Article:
One place I worked at, someone would always post a sign, “We are having a shower for X” (or collecting money for a gift for X); everyone is asked to please contribute $5. (This was 15 years ago and $5 was more significant). Then this envelope would go around and you were to cross off your name once you’d put in your $5 (or sometimes more). If you simply passed on the envelope, the keeners in the group would then go around “reminding” everyone: “We are still collecting from everyone for the gift! Do you have $5 for the gift?” Of course, contributions were not required but this kind of thing certainly puts everyone on the spot. If you want to buy someone a gift, buy them a gift. Don’t pressure everyone else just because you want to.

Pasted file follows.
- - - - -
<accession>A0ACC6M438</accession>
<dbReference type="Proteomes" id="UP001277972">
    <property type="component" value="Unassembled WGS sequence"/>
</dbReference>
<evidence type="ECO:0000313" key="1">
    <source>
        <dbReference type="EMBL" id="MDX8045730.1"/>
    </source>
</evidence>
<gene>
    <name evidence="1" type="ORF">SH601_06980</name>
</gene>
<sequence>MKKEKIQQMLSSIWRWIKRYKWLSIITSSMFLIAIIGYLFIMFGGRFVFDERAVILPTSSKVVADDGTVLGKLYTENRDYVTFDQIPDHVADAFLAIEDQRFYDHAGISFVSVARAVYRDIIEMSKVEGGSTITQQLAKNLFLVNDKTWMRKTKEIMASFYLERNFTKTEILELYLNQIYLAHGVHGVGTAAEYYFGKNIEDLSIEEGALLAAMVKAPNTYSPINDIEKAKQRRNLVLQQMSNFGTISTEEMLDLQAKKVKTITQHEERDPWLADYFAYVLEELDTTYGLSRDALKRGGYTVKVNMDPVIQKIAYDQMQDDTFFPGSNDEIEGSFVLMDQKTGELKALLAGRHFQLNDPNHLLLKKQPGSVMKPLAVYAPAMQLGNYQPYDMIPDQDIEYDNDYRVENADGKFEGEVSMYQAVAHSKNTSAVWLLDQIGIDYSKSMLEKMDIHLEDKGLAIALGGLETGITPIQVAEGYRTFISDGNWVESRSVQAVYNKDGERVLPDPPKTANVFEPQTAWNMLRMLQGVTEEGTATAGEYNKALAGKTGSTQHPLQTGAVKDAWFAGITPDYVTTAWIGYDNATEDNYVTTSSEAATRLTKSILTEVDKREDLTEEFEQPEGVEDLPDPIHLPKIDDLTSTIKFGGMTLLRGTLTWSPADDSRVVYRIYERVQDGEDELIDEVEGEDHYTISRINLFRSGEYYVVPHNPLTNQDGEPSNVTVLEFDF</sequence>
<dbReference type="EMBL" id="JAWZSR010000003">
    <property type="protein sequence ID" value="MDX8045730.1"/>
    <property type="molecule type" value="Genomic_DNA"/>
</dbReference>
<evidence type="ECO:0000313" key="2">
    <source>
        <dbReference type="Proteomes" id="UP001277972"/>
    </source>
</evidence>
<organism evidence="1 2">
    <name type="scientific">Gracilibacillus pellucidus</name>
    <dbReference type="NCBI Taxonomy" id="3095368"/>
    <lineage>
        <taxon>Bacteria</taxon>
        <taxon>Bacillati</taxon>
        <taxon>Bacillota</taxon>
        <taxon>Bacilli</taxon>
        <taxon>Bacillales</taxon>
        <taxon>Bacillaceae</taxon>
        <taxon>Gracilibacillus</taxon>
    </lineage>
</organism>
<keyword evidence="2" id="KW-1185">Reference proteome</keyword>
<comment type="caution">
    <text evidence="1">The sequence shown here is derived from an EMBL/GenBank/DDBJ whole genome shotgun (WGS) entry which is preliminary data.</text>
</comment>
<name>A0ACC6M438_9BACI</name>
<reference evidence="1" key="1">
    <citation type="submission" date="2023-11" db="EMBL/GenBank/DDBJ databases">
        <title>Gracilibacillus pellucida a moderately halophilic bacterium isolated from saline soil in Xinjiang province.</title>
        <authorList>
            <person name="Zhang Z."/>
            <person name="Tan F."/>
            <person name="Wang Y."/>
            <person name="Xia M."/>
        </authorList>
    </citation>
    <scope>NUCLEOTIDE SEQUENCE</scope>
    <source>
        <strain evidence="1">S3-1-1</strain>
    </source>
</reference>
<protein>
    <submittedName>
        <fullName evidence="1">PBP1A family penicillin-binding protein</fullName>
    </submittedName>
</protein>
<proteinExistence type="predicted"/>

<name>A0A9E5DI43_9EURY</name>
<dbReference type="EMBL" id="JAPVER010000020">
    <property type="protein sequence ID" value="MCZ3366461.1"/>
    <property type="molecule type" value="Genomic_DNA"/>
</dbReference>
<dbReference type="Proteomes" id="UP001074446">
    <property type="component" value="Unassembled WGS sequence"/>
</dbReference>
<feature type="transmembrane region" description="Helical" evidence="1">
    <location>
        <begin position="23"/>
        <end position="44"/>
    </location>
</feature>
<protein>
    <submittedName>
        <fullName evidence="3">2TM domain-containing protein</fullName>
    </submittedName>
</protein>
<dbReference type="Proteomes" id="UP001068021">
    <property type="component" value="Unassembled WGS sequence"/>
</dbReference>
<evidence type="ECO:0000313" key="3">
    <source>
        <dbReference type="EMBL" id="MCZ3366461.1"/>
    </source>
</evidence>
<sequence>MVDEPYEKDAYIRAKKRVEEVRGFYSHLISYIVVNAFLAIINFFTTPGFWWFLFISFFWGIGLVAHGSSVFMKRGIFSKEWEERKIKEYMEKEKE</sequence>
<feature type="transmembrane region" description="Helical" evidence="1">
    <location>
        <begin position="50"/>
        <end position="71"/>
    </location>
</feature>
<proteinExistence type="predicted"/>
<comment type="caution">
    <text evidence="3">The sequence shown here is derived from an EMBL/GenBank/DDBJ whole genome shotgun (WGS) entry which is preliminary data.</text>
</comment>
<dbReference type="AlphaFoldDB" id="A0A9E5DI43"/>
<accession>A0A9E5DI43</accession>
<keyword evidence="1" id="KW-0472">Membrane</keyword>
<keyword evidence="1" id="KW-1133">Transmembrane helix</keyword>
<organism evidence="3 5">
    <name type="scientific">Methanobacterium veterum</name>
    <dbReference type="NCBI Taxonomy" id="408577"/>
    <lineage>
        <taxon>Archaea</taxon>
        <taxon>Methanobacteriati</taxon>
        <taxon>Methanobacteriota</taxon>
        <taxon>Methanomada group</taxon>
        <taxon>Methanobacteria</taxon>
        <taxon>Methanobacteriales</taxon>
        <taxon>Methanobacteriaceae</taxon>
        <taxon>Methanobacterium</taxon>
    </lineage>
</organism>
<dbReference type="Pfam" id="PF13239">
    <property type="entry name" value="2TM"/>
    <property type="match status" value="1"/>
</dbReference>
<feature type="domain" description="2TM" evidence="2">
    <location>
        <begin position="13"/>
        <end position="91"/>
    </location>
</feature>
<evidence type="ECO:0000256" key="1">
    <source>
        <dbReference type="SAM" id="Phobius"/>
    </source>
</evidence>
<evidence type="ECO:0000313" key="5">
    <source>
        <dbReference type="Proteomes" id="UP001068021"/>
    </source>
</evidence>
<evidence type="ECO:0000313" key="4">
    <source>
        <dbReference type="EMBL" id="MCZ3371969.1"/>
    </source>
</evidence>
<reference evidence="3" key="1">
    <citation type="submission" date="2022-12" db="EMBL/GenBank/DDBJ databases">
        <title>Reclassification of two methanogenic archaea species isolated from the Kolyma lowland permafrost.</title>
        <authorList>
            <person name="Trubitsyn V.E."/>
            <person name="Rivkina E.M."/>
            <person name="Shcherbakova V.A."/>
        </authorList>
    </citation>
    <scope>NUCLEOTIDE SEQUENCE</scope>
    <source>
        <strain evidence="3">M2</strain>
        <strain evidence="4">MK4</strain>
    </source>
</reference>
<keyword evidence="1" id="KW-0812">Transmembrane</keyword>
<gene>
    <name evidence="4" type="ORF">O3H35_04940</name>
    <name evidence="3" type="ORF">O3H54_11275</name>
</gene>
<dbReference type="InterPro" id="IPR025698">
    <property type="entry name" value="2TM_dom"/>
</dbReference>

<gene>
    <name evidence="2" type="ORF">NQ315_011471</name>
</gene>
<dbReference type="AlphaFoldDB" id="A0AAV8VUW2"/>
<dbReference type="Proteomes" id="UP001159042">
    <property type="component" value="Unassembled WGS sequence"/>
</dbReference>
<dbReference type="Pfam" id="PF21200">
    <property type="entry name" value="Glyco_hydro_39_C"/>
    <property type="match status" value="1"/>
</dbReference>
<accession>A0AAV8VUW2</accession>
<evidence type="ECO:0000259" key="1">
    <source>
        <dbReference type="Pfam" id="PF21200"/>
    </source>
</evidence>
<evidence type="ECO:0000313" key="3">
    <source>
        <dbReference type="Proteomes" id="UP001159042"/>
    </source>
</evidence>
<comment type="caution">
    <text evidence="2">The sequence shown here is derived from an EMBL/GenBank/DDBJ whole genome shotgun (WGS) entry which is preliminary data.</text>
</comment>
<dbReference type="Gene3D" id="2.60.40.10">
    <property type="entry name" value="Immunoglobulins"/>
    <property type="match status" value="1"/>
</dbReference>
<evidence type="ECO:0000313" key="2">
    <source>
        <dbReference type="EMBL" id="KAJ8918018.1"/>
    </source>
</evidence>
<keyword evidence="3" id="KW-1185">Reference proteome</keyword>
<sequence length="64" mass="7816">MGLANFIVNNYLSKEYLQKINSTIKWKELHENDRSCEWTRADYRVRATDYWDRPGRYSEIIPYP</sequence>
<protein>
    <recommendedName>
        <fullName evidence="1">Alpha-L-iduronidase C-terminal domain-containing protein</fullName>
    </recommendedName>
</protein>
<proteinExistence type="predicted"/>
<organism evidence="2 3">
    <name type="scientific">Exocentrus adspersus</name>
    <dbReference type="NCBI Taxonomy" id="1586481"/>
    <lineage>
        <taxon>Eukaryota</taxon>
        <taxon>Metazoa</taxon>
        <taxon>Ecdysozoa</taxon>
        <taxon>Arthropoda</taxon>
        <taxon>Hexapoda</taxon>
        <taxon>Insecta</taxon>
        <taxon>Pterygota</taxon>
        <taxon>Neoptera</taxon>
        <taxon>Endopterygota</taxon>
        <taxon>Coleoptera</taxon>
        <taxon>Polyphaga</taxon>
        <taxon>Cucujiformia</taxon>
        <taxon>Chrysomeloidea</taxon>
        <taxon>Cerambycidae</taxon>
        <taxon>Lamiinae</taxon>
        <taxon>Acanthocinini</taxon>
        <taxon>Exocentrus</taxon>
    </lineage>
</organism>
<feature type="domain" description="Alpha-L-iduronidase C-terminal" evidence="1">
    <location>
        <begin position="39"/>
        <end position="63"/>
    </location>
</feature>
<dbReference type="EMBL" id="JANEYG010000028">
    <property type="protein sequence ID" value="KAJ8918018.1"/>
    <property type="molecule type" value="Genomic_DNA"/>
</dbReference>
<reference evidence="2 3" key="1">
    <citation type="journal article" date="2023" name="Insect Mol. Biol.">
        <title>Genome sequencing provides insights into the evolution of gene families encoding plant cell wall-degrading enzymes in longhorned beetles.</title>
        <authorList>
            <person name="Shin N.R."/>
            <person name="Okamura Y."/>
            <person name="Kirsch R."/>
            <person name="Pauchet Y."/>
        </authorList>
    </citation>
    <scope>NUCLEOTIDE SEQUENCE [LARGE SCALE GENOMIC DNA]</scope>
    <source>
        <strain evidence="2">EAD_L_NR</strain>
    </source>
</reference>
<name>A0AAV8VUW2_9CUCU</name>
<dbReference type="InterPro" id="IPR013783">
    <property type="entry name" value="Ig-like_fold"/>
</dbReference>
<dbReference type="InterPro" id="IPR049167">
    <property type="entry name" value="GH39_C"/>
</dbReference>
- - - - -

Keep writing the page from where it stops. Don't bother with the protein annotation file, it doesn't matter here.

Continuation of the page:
Lou October 23, 2013 at 4:34 am

@Dee – I love your point! Why do we feel obliged to provide expensive presents as the only way of celebrating life events?

As a UK-er, baby showers aren’t really a ‘thing’ yet (although they are creeping in) but I’ve seen my fair share of workplace collections for babies, weddings, etc. I’ve also seen far too many occasions where, as other posters have described, more popular colleagues are covered with glory, fuss and presents for every single life event whilst others receive a token acknowledgment or are overlooked altogether. It only engenders bad feeling amongst coworkers, which is surely counterproductive in the workplace.